The purpose of authors writing literary works is to teach specific values and themes that they deem essential to put across to their readers. Francine Prose, the author of the excerpt I Know Why the Caged Bird Cannot Read, is just by being skeptical of using literary works to teach values because of the way many English classes target the values of the author rather than the literary work itself. By using the two examples of the novels Huckleberry Finn by Mark Twain and Of Mice and Men by John Steinbeck, Prose expands her argument by proving to the reader that many English teachers focus on the background of the author and his or her values while losing some of the ability to show the true meaning of the works. Her argument is that many teachers focus on discussions about racism in the book rather than overlooking the fact that Twain may have been racist in the novel, and teach less about the values in the story. I challenge whether or not teachers only focus about the racism, however I support her larger idea that the authors values should not overlook the meaning of the novel itself.
I Know Why The Caged Birds Sing Essay - Words | Bartleby
If I were a bird, I would like to be one of the small species, cute and beautiful. I would love to be a tiny maina who is beautiful, tiny and above all, it is a bird that man can keep as a pet. I would love to stay with men, study their ways and enjoy their company. This I would be able to do with men as, God has given the maina a power of speech just like men. It talks like a human being, has a sweet voice and, above all also has a great capacity to learn whatever it is taught. If I were to be a bird, I would like my life to be a beautiful blend of freedom of flying in the high skies and the love and care given by man. I see advantages in both and find it difficult to make a choice.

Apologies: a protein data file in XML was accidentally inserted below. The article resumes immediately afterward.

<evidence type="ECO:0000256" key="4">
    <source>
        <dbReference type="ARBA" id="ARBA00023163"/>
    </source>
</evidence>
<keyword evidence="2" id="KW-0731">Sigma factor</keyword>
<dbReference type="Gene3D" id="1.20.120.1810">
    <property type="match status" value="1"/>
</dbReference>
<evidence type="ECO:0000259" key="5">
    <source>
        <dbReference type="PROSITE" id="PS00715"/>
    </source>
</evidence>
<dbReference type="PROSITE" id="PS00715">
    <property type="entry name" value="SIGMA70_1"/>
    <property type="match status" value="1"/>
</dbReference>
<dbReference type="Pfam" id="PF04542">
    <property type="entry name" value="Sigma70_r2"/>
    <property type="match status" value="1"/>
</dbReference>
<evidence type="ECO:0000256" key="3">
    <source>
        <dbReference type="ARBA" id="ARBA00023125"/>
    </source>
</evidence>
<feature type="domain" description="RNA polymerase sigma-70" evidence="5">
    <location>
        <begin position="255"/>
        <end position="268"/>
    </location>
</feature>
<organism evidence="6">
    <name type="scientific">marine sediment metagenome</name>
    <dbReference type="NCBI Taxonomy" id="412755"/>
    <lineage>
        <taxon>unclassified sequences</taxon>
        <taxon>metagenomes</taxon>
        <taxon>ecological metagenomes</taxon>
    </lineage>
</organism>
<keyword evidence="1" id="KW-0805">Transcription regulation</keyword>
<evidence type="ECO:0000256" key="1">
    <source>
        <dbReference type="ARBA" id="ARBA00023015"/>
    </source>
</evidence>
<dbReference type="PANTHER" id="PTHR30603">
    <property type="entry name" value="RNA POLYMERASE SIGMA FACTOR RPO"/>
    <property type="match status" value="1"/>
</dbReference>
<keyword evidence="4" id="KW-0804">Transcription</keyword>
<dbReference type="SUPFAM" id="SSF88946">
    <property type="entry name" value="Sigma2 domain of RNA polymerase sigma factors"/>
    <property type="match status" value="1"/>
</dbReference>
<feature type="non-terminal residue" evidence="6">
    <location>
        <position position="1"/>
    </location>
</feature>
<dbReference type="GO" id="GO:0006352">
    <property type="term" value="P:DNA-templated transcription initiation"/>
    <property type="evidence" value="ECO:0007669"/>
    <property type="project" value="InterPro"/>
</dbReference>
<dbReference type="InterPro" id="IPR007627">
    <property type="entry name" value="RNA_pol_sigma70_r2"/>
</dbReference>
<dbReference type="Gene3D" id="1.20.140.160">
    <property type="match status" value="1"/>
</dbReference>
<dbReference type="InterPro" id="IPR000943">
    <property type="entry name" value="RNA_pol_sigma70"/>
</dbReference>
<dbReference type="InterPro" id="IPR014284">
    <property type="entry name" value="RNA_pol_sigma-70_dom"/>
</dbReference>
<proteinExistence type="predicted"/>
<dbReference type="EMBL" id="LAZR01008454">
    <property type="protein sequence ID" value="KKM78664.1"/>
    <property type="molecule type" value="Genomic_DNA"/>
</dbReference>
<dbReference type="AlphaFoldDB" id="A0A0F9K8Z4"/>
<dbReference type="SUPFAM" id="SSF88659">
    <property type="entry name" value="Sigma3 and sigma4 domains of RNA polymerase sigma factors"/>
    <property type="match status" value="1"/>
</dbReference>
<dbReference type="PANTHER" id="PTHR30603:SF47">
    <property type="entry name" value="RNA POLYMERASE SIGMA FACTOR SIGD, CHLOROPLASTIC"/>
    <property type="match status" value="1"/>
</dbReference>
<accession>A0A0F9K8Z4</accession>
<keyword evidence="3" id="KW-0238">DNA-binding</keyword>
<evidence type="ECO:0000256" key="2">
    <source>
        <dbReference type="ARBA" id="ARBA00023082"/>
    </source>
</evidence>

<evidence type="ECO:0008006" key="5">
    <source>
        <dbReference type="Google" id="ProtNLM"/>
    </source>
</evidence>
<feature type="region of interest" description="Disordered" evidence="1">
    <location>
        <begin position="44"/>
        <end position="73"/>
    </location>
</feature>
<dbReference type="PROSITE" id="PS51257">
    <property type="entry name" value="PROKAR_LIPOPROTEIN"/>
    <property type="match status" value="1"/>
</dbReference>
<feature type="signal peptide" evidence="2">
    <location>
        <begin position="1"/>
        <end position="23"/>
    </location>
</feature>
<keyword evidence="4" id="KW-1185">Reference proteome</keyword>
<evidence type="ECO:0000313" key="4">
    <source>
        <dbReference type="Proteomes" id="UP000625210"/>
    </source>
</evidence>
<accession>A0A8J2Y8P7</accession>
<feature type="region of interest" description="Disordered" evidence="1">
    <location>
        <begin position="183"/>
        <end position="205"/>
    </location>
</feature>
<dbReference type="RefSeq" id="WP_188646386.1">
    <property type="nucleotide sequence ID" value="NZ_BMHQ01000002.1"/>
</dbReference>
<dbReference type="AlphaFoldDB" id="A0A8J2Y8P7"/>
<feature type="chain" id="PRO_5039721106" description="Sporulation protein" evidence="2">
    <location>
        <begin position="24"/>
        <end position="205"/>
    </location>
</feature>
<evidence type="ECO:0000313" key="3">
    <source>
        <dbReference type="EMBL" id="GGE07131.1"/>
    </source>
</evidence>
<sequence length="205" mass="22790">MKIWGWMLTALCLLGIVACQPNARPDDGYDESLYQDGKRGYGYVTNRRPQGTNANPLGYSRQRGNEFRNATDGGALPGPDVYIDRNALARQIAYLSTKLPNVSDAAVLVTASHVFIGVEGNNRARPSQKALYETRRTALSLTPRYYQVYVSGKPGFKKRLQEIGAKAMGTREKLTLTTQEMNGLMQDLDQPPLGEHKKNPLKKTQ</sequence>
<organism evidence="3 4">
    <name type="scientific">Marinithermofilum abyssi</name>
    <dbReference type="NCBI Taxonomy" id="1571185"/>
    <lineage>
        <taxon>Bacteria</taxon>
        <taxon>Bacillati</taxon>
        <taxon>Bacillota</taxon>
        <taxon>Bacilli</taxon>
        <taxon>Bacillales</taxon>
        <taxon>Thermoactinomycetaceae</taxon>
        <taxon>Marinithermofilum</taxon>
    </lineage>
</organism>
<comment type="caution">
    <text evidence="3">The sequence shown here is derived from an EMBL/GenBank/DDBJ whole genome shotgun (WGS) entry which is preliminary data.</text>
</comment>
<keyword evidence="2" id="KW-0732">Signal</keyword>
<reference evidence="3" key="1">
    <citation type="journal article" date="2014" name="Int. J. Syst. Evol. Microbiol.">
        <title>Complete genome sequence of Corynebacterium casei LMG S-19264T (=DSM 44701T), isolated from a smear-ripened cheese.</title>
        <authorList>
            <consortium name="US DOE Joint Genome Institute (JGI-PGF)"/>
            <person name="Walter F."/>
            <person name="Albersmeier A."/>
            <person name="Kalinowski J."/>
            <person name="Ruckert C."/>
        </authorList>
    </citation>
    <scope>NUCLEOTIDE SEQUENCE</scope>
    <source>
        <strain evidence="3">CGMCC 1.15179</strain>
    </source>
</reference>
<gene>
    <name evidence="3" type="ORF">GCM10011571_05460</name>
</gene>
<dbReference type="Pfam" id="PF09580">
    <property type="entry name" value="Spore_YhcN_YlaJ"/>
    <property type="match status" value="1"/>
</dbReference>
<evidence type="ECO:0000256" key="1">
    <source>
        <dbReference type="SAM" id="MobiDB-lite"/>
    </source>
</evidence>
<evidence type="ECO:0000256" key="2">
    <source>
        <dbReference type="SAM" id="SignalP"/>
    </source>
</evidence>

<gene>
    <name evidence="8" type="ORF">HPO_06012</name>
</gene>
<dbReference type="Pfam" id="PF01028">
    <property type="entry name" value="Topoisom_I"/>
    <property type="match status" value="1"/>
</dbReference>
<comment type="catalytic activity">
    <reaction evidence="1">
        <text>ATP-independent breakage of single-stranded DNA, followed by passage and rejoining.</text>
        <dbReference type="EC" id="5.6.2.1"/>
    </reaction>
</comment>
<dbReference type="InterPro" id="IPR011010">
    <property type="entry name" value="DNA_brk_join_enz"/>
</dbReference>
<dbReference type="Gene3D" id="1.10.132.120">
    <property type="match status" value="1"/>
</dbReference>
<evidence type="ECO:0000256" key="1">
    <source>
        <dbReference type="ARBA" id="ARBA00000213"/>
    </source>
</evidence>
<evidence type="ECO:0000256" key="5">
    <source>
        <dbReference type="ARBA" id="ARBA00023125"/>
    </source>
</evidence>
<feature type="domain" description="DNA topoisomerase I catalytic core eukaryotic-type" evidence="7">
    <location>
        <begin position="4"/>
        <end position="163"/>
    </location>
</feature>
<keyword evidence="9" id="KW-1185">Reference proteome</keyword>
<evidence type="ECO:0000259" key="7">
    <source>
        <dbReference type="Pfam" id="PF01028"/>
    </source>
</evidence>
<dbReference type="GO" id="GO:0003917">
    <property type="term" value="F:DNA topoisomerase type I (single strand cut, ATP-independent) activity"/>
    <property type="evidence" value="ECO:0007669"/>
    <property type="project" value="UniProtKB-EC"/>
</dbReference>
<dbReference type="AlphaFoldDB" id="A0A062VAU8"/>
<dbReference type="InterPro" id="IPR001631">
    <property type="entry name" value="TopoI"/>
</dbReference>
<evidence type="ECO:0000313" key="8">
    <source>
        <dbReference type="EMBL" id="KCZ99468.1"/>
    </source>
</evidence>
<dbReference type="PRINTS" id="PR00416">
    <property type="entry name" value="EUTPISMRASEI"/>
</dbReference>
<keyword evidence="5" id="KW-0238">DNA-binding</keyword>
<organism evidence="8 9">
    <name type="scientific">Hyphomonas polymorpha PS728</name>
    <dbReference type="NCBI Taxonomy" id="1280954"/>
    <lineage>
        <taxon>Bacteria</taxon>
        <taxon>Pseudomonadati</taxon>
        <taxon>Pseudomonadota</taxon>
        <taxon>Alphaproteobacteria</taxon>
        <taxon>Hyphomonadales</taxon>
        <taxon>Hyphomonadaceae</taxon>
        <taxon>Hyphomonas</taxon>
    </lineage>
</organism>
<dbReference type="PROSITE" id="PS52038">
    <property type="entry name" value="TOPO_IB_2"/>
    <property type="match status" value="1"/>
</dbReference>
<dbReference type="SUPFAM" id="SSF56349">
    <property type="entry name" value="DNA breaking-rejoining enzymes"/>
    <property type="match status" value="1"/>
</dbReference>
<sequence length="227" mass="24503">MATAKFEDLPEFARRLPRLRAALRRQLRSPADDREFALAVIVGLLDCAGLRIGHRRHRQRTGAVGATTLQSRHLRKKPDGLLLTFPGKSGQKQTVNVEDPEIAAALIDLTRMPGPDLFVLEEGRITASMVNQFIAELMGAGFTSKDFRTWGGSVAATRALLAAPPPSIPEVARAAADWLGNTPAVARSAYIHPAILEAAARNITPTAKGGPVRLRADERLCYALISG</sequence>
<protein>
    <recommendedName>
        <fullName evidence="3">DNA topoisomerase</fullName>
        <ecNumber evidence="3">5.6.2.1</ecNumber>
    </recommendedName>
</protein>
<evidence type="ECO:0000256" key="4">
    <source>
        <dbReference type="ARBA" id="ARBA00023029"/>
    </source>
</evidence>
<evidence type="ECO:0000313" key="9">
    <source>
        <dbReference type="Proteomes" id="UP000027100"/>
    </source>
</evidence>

I Know Why The Caged Bird Sings Hardships
From professional translators, enterprises, web pages and freely available translation repositories. Autobiography of a bird. An autobiography of a bird.
In , Alice married a Jewish civil rights attorney, Melvyn Leventhal making them the first legally interracial couple to marry in Mississippi. After enduring threats and harassment by the KKK, the couple had their first child in and divorced in Adams et al. The story is about a black mother Mama and her two daughters from a rural part of Georgia. Her grandmother continues helping her even after the sexual abuse tragedy in St. When she is six, she is sent to live with her maternal family in St.